Desert Isle Keeper Review

The Lost Duke of Wyndham

Julia Quinn
June 2008, European Historical Romance (Regency England)
Avon, $7.99, 384 pages, Amazon ASIN 0060876107
Part of a series

Grade: A-
Sensuality: Warm

With The Lost Duke of Wyndham, Julia Quinn kicks off a two-book set of intertwined stories, each covering the same time period through the eyes of two possible dukes. The hero of each book has reason to believe he is truly the Duke of Wyndham, but one will have to accustom himself to a life without the title. With a mix of humor and deep emotion, the series starts off with what has probably been my favorite read of the year so far.

Grace Eversleigh has seen her life change dramatically from what she thought was a secure place among the local gentry to living as the much put-upon companion to the dowager Duchess of Wyndham, a woman who is overbearing, arrogant, snobbish, and not terribly understanding of her companion. Still, Grace feels a certain gratitude to her employer and also has few other choices open to her.

An existence in which the best she can hope for is to tolerate the rest of her days changes one night as she and the Duchess find themselves taken prisoner by an armed highwayman. The highwayman, who is uncommonly charming for a road bandit, manages to intrigue Grace. His effect on the dowager is even more startling: She is convinced that the man must be somehow related to her favorite son, who died almost 30 years before.

So convinced is the Duchess that this highwayman must belong to her family, she hatches a scheme to kidnap him. Though the highwayman insists he is merely Jack Audley, the Duchess sweeps him off to her home, determined to learn his background and true identity. Needless to say, her grandson, the current Duke of Wyndham, finds himself less than thrilled by the presence of this possible usurper.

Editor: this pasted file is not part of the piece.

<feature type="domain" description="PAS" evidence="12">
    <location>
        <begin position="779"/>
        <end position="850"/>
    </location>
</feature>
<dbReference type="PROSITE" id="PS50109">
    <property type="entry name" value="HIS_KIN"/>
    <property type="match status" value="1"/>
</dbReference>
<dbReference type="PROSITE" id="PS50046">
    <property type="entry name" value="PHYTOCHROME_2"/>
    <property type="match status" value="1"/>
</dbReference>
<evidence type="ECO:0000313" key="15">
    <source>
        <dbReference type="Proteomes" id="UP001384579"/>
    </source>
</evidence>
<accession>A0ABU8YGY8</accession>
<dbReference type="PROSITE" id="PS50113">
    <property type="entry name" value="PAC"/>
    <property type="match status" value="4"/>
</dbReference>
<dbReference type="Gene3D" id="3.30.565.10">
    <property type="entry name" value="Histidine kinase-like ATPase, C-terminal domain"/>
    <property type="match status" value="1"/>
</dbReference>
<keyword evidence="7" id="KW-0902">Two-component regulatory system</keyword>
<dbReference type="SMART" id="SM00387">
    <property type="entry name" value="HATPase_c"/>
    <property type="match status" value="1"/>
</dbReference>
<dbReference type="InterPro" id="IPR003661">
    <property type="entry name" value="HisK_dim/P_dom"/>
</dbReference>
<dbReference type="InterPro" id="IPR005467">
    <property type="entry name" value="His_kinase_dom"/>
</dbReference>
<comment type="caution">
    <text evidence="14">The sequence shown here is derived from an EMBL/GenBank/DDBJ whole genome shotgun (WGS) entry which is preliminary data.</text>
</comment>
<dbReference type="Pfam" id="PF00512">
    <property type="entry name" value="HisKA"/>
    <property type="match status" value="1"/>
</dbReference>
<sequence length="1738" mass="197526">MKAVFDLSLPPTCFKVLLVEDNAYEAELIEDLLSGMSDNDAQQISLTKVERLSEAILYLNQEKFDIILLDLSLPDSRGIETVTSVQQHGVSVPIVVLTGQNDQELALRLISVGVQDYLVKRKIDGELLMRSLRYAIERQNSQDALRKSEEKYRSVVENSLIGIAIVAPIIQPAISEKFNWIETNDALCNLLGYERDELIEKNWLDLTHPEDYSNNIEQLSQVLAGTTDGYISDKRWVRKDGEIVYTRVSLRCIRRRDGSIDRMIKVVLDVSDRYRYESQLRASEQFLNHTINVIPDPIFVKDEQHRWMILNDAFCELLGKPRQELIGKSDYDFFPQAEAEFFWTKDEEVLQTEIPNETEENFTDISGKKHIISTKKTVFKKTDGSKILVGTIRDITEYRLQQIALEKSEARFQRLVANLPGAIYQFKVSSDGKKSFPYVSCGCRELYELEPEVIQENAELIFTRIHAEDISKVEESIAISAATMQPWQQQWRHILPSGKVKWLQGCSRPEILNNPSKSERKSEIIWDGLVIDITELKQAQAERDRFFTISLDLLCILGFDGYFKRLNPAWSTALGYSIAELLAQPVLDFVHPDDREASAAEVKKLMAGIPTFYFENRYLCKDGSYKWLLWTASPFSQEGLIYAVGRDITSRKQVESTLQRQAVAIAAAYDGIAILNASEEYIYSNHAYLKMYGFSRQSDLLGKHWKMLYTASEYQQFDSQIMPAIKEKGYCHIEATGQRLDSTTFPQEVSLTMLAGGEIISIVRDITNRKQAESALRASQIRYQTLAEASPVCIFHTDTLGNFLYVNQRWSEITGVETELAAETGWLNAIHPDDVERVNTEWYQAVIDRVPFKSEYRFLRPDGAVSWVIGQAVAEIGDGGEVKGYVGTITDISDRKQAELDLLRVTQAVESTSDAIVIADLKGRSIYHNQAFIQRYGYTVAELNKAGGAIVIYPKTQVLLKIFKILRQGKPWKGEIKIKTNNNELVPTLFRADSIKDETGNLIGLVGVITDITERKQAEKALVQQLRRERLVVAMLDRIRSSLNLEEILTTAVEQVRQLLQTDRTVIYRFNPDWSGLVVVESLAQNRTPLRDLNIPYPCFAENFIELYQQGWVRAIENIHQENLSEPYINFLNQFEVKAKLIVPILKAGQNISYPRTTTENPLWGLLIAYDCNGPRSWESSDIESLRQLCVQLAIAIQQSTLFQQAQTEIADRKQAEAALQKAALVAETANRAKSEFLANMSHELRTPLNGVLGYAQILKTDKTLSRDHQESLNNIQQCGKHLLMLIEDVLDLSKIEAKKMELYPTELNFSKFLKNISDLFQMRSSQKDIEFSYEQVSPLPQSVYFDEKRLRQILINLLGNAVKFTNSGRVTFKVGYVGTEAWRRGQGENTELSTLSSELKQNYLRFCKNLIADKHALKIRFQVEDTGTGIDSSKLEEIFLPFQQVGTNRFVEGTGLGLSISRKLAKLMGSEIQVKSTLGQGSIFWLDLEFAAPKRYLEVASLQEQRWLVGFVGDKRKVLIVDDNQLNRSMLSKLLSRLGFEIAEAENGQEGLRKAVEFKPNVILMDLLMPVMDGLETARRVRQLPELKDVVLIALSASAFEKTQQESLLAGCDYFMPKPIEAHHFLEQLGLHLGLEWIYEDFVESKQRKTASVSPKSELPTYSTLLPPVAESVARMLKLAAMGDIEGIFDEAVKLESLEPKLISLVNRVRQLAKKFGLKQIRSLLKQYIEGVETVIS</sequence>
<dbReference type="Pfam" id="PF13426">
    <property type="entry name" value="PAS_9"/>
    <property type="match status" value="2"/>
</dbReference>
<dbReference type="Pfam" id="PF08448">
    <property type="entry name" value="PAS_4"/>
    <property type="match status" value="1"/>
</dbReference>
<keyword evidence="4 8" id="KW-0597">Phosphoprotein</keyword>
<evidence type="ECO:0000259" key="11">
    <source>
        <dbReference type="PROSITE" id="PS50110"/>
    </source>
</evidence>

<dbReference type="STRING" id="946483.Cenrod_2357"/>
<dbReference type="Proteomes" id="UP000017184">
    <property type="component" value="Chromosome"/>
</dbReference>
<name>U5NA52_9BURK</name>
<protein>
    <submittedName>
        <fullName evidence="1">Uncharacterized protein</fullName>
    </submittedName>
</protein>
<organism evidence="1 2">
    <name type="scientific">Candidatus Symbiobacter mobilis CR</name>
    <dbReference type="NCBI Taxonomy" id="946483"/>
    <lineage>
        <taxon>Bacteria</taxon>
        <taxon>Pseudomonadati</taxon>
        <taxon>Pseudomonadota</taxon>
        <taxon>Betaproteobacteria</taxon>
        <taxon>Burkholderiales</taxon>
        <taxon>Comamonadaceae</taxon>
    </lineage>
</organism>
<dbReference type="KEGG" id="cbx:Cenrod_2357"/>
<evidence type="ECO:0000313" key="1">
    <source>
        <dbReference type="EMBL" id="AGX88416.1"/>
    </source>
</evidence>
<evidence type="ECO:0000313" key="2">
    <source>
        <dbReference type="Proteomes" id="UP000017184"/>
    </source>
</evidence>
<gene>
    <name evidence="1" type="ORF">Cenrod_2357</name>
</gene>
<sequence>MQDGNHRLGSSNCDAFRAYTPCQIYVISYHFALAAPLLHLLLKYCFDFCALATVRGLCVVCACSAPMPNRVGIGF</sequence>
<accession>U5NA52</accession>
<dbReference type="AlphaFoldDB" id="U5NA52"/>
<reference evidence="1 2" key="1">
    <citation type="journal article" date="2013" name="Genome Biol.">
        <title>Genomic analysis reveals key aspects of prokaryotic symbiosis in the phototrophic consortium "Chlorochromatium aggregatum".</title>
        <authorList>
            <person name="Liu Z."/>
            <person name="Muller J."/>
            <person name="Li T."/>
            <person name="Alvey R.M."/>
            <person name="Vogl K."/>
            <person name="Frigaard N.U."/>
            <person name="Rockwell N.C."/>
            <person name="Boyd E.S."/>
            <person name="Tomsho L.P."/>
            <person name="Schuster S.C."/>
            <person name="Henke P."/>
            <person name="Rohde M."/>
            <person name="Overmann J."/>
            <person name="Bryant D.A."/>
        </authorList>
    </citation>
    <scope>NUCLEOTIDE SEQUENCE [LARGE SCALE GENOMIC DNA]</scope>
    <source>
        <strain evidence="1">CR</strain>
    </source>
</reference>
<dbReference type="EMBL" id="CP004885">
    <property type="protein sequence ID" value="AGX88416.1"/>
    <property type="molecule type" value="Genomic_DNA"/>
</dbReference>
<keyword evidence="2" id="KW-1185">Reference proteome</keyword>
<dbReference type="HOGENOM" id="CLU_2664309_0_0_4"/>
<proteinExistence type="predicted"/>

For his part, Jack has no intention of enjoying the Duchess' hospitality for long. However, the information he is given at her home awakens conflicting emotions in him and in the end he decides to stay and learn more about the family he seems to be from. In addition, he cannot deny feeling powerfully drawn to Grace.

From the above summary, one can easily tell that the events in this novel aren't realistic in the slightest. However, the author so perfectly times the story as to reveal bizarre new facts slowly enough to keep from losing the reader. In addition, even though the plot is not realistic, the emotions most certainly are. Grace's warming toward Jack feels real and feels right, and as a reader I found it impossible for my emotions not to be engaged.

I've read just about everything Julia Quinn has written (couldn't get through The Secret Diaries of Miss Miranda Cheever - sorry), and this book has a different feel to it than most. While the story contains light humor and witty dialogue, the emotional range is also impressive. From the quiet greyness of Grace's life early in the story to her many conflicting emotions toward Jack, the feelings in this story seem richer and run more deeply than in many books I've read in any genre. The resulting maturity gives The Lost Duke of Wyndham that special something that makes a book unforgettable.

-- Lynn Spencer

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